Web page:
This Side of Death Ch. 02

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Ch. 2 Tea for Two

In a world of magic and miracles, I returned to my fallen comrade of the sea. She remained as I had left her, curled up like a sleeping kitten. Kneeling beside her, I slid a hand in beneath her left breast. Her heart beat was shallow but steady. Maid Marian was still struggling to survive. My unlooked for guest was alive but only just. I wondered who she was and what trouble she had gotten herself into. Brushing the glistening anthracite hair back off her forehead, her skin felt as cold as the water I had fished her out of.

Cradling the lifeless body up into my weary arms, I was taken aback by the lightness of her being. Fear struck at me as I raced her toward the growing fire. Having fallen into that near frozen midwestern river years before, I too once had to be rescued by strangers. I hadn’t realized then what I suddenly realized now. For everything there is a season? For everything there is a reason? Being rescued then in order to know now how to rescue another? That had been thirty years earlier yet remembered as yesterday. The fall hadn’t killed her but hypothermia would if I didn’t act quickly.

My tent had been my wilderness cloister for more than seventeen years. It was a light, three seasoned affair with good resistant to wind and/or deluge. With a doorway at each end and netting on top, it was rarely hot or stuffy. I had pitched one door facing out across the raging sea, it’s sister facing fireside. Setting the dark haired mermaid down in front of the glowing warmth of fire light, I retrieved a many bandaged woolen Army blanket from the tent. Warm when dry, I cloaked the shivering elf maiden of the woods in army green. The gathering storm about us suddenly spiraled a sparkling blaze of pine needles and drift wood up into the darkness of the night.

The air now had a moist, salty chill about it. The hedge which had grown up along the edge of the forest ridge was thick enough to stifle most of increasing gusts. Only hours before I had sighed because that same hedge hindered a full panoramic view. However, as the storm began picking up steam, I said a small prayer of thanksgiving for its buffering. Stray gusts of forceful intensity sent shivers through both of us.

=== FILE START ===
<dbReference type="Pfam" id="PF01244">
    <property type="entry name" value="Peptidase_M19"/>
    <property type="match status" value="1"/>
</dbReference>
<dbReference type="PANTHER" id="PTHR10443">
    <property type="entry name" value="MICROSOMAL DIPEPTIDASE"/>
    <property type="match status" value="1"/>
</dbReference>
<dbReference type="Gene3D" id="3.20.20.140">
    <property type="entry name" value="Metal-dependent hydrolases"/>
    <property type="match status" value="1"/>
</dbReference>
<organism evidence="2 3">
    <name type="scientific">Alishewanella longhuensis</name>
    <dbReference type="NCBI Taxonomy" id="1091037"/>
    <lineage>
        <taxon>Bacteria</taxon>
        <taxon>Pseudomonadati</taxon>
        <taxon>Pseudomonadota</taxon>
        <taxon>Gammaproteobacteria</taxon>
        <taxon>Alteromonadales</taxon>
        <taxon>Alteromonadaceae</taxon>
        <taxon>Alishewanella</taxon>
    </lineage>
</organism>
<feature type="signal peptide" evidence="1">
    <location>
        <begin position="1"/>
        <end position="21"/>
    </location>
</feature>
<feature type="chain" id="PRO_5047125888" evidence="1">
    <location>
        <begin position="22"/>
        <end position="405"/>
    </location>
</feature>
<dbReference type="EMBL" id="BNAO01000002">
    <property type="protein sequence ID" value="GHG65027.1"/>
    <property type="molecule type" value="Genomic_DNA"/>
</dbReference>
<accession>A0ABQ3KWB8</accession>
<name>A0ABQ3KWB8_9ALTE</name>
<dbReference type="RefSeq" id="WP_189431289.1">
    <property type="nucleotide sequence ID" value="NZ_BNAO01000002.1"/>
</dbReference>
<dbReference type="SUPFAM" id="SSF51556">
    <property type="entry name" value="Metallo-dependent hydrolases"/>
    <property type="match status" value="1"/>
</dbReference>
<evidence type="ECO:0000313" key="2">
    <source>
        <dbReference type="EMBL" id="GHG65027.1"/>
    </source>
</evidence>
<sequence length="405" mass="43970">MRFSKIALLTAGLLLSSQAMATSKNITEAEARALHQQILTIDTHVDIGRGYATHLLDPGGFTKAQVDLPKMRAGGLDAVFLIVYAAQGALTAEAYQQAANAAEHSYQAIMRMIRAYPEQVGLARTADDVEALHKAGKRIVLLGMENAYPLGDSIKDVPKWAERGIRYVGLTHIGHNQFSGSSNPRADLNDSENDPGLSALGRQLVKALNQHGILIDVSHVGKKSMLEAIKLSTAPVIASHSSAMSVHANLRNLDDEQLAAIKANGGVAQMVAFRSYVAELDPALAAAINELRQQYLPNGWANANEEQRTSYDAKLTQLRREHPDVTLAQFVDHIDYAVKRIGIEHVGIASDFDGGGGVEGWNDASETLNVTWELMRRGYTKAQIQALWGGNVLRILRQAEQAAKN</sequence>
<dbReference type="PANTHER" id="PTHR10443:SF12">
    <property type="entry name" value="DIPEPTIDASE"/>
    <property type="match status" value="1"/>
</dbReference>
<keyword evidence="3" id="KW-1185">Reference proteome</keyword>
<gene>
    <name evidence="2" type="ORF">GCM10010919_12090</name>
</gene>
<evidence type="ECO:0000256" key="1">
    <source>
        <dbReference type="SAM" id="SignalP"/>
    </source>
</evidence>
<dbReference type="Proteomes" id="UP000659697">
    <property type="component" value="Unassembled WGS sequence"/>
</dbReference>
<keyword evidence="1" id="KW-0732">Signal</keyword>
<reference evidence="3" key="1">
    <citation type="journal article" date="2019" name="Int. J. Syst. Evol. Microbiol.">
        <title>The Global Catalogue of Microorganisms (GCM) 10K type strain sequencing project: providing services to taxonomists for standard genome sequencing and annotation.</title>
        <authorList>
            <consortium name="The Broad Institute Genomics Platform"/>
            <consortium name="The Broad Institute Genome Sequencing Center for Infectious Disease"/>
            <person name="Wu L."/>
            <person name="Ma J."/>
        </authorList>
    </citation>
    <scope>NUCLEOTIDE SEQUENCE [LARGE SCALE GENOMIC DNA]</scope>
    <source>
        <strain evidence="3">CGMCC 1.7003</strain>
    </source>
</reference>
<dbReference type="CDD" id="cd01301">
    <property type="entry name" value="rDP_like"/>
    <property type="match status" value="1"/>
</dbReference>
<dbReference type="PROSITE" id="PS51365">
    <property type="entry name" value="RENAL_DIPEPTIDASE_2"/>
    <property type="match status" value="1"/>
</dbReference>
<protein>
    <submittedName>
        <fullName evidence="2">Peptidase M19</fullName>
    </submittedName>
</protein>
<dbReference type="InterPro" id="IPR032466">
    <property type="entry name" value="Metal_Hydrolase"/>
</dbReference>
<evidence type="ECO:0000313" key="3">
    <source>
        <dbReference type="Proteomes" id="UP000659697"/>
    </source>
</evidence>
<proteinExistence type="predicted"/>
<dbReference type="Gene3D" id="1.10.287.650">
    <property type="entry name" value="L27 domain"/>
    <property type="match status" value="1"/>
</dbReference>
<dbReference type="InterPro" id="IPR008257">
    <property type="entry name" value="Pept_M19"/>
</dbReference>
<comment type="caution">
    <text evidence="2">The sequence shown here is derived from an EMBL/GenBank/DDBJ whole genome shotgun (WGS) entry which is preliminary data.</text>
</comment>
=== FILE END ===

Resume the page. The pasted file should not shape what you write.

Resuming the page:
“We’ve got to get you out of those wet clothes or you’re going to catch your death.” I yelled to her above the fury of the storm front suddenly pushing its way over to us. “Get out of those wet things. I’ll get you a towel and some dry clothes. GET UNDRESSED!”

My words fell on deaf ears. Shivering in the yellow firelight I saw the woman for the first time. She was no spring chicken. I guess her to be in her late thirties, early forties. It shocked me. For the eternity it had taken me to tow, drag and carry her from the middle of Witch Candle Bay to sitting upright in front of my fire, I had it planted somewhere in the back of my mind that I was rescuing a forlorn college girl. Perhaps the presumption had come from the juvenile voice which had argued with artemisbet yeni giri┼č Mr. Doe on the bridge high above my silent kayak. Perhaps it had been something I thought I had seen deep within the horror filled eyes that first bore through me. In an instant of survey, Missy Doe morphed into a woman of many subtle perfections.

Returning with a large beach towel in hand I held out to her a heavy fleece pull-over and my spare pair of swim trunks. Kneeling before the god of fire, lost in a trance of unawareness, I tried calling her back into the world of the living.

“Come on now, be a dear. We’ve got to get you out of those wet clothes.”

The woman seemed quite unconcerned about her situation. I knew she was asking herself, “Did he really throw me off the bridge? Did I really almost drown?” She was fighting against the harsh reality that had sought to plunge her into the dark underworld of death. Moving around to stand behind her, I began unfastening the small white cloth covered buttons that ran down the back of her salt stained dress.